Qualitative data is extremely varied in nature it can include almost any information that can be captured that is not numerical in nature such as interviews, observations and written documents. Another difference between the two is that in quantitative research, the researcher is ideally and objective who neither participates in nor influences what is being studied. In qualitative research, however, it is thought that the researcher can learn the most by participating or being immersed in a research situation.
These basic underlying assumptions of both methodologies guide and sequence the types of data collection methods employed. (www. writing. colostate. edu) Research in several countries provides consistent evidence of a ‘theory practice gap’ in health, clear disparities have been demonstrated between the best practice ideals and values that are taught and those actually encountered in everyday practice. (www. eprints. soton. ac. uk)
Larsen et al (2002) said it is obvious that almost everyone spontaneously experiences a gap between theory and practice. Theory and practice exist in their own right as two kinds of knowledge, theoretical knowledge and practical knowledge. This statement of relations between theory and practice challenges not only theorists and practitioners but also basic thinking in modern, western cultural circles that has been in place since the enlightenment.
The experience of a gap is a social construct, it is a product of history and society. While most of the literature on the subject of theory practice gap sees it as a problem it has been suggested that a positive benefit of the gap is that it can provide you with an opportunity to develop problem solving skills. Eraut et al (1995) offers a more precise typology of theory practice gaps, focusing on different types of knowledge and its implication for use in practice.
The ideal and the real world for care delivery, the difference between generic and specific application of theory, the problems of translation and implementation (transfer of learning) and the need to identify the relevant from the irrelevant ( often dependent on the setting and the resources available) Research has shown that there can be many factors involved in causing the gap, such as rapid changes in the clinical setting that affect the nature and setting of care delivery, sequencing of theory and practice, lack of recent clinical experience by nurse educators, lack of collaboration between clinical areas and educational institutions and the need to be an educational generalist who can cover a wide subject range whilst clinical areas are becoming increasingly specialist and even super specialist. (www. who. org) Solutions that have been suggested to bridge the theory practice gap such as an innovative curriculum allowing closer sequencing of theory and practice, improving collaboration between clinical areas and educational institutions.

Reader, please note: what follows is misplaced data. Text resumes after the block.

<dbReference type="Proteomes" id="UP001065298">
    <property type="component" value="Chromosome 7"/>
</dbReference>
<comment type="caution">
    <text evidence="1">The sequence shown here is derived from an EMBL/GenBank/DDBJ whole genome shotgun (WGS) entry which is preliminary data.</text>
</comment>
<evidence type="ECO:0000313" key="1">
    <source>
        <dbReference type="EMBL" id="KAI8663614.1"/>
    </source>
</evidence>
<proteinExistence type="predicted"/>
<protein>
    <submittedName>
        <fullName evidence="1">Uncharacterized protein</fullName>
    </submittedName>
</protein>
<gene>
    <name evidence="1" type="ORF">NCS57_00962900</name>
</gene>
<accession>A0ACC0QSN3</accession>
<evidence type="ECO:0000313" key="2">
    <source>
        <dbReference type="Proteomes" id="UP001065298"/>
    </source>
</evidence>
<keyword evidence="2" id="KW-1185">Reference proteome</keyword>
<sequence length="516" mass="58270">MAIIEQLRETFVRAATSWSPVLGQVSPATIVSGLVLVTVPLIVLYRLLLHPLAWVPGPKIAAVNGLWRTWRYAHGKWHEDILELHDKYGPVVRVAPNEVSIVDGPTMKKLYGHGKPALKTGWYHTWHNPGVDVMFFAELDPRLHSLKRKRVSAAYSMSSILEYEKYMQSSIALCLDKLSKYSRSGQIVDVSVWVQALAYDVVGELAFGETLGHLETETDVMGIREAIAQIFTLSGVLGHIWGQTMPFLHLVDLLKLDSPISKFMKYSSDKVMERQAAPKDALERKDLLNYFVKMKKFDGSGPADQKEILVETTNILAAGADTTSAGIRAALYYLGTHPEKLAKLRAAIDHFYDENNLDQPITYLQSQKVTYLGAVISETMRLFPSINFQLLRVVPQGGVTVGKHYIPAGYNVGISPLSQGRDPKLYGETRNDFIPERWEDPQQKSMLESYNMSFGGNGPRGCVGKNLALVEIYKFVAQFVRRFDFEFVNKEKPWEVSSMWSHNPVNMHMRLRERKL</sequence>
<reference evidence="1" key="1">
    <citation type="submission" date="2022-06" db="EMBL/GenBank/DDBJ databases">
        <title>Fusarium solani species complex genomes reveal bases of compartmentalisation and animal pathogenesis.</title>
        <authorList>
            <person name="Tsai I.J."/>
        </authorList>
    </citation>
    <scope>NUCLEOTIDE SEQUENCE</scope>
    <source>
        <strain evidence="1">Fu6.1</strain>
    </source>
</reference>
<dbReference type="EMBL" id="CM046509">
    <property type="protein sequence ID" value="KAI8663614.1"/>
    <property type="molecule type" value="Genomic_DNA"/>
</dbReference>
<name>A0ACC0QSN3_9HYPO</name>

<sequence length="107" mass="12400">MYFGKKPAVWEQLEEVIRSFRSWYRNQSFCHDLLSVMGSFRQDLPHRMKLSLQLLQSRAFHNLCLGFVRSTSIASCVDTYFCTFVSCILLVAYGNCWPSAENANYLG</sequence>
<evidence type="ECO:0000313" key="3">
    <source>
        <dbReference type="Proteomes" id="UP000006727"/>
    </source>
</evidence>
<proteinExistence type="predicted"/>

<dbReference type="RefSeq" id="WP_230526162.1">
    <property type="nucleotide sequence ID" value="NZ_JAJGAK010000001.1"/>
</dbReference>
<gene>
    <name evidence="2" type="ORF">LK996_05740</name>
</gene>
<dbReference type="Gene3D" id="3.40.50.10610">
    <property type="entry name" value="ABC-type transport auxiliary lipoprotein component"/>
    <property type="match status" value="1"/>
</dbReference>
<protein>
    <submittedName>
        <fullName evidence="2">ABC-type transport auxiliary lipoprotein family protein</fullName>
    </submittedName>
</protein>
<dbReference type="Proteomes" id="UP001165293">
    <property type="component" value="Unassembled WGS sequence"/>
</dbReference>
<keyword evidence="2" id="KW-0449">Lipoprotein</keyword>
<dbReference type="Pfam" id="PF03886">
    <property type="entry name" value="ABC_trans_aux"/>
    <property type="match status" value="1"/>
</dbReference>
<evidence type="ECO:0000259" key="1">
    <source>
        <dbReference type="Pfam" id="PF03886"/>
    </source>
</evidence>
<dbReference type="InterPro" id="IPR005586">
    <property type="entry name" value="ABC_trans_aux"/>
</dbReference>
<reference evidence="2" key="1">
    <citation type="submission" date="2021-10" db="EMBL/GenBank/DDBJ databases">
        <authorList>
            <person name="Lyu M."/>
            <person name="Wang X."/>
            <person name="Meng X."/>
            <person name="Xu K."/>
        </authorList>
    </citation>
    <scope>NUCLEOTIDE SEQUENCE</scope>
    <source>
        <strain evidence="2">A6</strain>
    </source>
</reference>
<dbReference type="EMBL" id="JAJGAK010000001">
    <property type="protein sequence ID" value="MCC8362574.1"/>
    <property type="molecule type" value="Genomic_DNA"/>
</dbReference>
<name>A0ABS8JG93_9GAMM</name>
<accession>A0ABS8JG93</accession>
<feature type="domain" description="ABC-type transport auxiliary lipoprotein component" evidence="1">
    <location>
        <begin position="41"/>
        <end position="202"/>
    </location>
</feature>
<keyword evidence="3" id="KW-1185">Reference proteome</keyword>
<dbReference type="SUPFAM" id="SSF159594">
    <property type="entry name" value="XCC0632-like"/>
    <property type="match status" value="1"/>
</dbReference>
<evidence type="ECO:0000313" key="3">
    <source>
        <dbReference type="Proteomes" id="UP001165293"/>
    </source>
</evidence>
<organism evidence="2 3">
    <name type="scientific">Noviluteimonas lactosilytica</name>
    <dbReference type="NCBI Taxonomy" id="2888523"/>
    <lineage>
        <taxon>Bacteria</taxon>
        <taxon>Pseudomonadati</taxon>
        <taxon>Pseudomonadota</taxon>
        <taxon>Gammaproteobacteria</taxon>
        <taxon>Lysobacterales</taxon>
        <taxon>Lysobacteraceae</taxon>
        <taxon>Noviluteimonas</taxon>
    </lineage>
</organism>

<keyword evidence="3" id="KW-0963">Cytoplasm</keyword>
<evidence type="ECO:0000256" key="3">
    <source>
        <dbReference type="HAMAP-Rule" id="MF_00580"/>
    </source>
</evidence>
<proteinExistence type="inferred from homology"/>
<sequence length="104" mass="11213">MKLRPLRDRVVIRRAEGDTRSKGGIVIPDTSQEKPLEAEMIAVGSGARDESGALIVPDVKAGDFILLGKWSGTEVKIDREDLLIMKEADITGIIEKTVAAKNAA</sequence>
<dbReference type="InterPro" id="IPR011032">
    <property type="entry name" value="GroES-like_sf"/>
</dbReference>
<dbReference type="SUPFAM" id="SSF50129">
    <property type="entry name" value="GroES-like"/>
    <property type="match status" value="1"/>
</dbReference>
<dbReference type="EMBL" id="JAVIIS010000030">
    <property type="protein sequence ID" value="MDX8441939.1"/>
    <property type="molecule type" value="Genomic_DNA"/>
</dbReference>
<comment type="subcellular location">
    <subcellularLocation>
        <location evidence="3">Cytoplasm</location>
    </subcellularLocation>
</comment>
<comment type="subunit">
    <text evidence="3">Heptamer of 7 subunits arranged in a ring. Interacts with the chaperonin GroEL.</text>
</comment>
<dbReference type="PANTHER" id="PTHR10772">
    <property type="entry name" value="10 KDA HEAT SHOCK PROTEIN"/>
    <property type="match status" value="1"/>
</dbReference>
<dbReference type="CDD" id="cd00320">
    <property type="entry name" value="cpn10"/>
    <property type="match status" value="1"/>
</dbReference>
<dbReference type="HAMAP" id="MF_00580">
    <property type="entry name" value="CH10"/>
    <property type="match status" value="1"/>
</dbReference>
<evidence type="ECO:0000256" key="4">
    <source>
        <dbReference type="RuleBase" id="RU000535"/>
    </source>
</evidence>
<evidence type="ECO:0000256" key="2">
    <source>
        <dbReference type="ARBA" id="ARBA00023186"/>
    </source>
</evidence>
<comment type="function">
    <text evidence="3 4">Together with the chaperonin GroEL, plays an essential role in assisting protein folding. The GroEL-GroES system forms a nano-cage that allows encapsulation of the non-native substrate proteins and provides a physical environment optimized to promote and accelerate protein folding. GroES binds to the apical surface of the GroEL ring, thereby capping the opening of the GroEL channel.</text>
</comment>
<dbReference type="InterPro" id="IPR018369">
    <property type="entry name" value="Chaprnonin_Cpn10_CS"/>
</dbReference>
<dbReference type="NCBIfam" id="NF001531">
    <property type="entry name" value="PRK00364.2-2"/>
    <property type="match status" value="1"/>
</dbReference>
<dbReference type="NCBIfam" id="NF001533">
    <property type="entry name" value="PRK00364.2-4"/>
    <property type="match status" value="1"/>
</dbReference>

The creation of joint appointments (between education and services) where the role is to facilitate the application of theory to practice, promote effective collaboration between the two services and education: promote research based practice: and facilitate the development of nursing practice. And by using the use of tools such as the skills grid that sets out the knowledge, skills, behaviour and outcomes are linked and supported by research evidence. ( Knight C M et al) Then role of evidence based practice in health promotion has amplified over the years, this is due to the increased amount of evidence available and the willingness of the specialist’s and practitioners, also the need for precision when it comes to health promotion. Evidence based health promotion is an aide to health promotion and an essential part of advancement in the health field.
Health promotion, in order to be effective needs both quantitative and qualitative research to best inform practice, even with all the methods of research it still depends on the rigour and the extent to which the investigator is methodical in the collection and analysis of the data and its limitations. Qualitative approaches are able to explore the different meanings that individuals attach to health and to the different variations, given that health promotion is committed to the idea that there are many different definitions of health and that the role of health promotion is to help meet some of the diverse needs and aspirations of different communities as can be seen in the Ottawa chart. (Webb 1999) Evidence based health promotion starts from skills and qualities which many health promoters have already. It complements reflective practice by adding the experience of others, presented in various forms.
University/College: University of Chicago
Type of paper: Thesis/Dissertation Chapter
Date: 8 October 2016